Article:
Money received from your Local Authority for government funded childcare places
Any grants you may have been paid
Money from milk claims
Payments from colleges/universities if you are caring for a child of one of their students.
Care to Learn
Social Services/Police

What is your expenditure?

Your expenditure is anything at all that you have paid out as a result of childminding. This may include:

Food and drink 

If you have a child for breakfast, lunch and dinner, you can claim an amount per day that it costs you to feed them. For example, you could claim £6 per child per day for breakfast, lunch and dinner, £4 for lunch and dinner or £4 for breakfast and dinner or £2 for lunch etc. You will need to do some initial costings to work out what those charges are and keep those costings in case HMRC ask to see them. It is important to note that this does not include the cost of fuel for cooking as this is calculated separately. Or you can claim against the value of the food purchased but you can’t do both.

Car expenses

45p per mile can be offset against your income for any journeys taken specifically for childminding.

Other costs

The following items are examples of what you can claim for in expenses: 

Ofsted registration fees
Membership to Childminding support organisations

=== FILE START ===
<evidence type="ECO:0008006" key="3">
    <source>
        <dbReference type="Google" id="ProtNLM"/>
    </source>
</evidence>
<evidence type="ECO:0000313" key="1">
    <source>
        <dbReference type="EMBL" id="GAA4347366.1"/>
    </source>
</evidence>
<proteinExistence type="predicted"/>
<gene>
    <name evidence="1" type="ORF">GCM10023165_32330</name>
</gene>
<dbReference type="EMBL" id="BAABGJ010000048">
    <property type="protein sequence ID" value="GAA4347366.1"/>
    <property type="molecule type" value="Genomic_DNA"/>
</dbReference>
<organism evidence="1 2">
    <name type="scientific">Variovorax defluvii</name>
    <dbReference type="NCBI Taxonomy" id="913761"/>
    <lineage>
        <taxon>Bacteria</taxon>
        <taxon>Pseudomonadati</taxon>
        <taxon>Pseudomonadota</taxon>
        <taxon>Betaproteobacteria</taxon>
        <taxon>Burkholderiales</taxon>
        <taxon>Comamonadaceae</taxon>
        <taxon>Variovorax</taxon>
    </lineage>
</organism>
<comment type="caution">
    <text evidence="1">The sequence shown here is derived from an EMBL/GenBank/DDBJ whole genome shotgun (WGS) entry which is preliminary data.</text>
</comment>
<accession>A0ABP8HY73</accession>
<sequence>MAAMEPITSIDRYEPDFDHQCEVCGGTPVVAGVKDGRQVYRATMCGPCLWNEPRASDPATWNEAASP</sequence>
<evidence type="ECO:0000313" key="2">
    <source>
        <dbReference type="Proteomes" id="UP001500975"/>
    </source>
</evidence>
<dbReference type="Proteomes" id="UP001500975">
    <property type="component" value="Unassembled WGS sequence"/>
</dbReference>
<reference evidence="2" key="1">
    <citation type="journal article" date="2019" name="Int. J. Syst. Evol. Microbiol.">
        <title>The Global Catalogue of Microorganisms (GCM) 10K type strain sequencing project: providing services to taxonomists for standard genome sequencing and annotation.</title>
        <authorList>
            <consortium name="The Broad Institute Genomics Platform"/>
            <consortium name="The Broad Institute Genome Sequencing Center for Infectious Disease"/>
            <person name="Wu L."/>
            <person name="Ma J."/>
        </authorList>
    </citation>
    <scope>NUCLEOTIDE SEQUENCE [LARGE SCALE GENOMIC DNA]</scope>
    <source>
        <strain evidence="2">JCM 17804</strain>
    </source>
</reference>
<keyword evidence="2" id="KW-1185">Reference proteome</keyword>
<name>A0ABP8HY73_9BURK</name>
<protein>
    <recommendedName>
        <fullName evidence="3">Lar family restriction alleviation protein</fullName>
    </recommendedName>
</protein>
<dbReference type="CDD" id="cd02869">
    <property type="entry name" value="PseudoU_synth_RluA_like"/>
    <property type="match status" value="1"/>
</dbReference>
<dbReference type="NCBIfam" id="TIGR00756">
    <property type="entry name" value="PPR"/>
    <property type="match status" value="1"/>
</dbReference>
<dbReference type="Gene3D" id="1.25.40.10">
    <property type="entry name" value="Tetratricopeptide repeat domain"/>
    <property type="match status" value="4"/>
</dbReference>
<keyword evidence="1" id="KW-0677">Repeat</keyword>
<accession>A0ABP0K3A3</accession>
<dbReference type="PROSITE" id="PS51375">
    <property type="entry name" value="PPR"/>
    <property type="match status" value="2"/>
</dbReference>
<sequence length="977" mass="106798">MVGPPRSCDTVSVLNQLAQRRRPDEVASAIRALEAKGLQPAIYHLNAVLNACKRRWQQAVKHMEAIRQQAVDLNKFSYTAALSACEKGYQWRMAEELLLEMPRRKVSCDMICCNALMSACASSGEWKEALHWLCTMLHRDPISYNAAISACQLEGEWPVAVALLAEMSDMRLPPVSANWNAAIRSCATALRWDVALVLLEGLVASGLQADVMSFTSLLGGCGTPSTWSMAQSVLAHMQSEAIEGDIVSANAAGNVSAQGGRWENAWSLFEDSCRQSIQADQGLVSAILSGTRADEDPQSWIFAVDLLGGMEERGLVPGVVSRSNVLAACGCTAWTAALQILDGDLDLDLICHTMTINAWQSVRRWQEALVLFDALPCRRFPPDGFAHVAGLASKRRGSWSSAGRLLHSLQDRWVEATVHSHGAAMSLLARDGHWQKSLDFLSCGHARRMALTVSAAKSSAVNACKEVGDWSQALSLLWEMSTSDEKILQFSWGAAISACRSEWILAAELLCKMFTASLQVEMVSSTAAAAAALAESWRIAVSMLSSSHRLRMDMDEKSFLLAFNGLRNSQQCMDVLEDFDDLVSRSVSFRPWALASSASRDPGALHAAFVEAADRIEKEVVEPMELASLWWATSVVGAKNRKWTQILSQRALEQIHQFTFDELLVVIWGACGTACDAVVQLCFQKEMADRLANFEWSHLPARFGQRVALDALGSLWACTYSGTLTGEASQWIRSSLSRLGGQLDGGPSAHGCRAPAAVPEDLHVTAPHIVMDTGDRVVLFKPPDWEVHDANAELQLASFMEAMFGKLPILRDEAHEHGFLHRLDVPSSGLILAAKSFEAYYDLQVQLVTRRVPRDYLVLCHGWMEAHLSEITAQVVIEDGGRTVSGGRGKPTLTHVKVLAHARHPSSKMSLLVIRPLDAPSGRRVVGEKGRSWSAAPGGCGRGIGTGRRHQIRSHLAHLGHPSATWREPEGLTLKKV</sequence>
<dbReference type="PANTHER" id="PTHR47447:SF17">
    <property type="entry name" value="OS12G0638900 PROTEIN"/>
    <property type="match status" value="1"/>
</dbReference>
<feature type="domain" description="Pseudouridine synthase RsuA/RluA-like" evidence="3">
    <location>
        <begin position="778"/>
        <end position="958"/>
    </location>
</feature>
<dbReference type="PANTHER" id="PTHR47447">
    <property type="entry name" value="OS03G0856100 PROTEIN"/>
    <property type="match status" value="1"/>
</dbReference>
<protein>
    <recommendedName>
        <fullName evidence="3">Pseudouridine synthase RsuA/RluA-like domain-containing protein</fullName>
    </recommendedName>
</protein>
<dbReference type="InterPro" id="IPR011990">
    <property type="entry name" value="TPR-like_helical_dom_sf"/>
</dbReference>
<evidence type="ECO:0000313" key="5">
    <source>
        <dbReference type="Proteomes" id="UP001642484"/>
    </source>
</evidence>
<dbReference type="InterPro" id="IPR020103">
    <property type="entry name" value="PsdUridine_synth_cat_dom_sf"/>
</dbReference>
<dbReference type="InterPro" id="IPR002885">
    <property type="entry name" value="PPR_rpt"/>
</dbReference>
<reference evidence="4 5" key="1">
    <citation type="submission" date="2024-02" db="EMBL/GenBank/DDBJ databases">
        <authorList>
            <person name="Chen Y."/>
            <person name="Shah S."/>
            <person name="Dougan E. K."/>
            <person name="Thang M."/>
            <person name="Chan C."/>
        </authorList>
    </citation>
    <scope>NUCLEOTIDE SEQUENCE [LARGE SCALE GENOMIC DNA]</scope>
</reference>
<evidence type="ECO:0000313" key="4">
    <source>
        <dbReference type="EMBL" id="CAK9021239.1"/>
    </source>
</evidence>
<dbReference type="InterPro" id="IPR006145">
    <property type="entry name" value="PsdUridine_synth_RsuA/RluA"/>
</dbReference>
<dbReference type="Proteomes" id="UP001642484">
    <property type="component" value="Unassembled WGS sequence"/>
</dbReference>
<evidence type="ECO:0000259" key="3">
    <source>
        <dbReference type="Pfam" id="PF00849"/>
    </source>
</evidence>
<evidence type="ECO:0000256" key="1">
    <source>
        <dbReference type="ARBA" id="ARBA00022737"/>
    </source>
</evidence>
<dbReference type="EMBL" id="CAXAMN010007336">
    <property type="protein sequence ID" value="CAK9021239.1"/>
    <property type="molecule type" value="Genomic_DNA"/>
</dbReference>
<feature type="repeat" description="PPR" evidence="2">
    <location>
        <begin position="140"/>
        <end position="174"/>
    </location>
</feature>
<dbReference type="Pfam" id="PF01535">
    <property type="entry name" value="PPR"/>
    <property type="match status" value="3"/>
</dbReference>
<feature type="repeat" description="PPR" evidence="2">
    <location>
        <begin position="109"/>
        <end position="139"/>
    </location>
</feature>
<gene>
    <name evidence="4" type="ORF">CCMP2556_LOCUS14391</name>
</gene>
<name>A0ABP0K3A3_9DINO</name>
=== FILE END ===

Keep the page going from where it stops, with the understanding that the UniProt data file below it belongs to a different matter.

Public Liability Insurance premiums
Training relating to Childminding including your Paediatric First Aid Course, Introductory Training Course, Safeguarding Training
Cost of advertising
Computer equipment
Cost of telephone/internet used for childminding purposes
Equipment such as prams, buggies, high chairs, car seats
Childminding conferences
Outings to farms, parks, parent/toddler groups, childminding groups. This includes entry fees, fuel costs, ice creams/drinks/snacks purchased for the children whilst there. You would be able to claim for your entry fee and your childminded children but not for your own children.
Safety equipment
Travel fares
Wipes, tissues, toilet rolls for childminding  

It is important to note that you are not really claiming these items back as such. You are simply taking the cost of them off your overall income. For example, your overall income is £20,000 and you spend £2,000, you would declare £18,000 as your profit and this is what you would pay tax on.

On the chart below you will see the percentages of your gas, electricity, water and council tax bills you can include as an expenditure. The percentage depends on the number of hours worked each week. For example, if you work 30 hours per week, you are entitled to claim 25% off your heating and lighting and 7% off your water bill and council tax.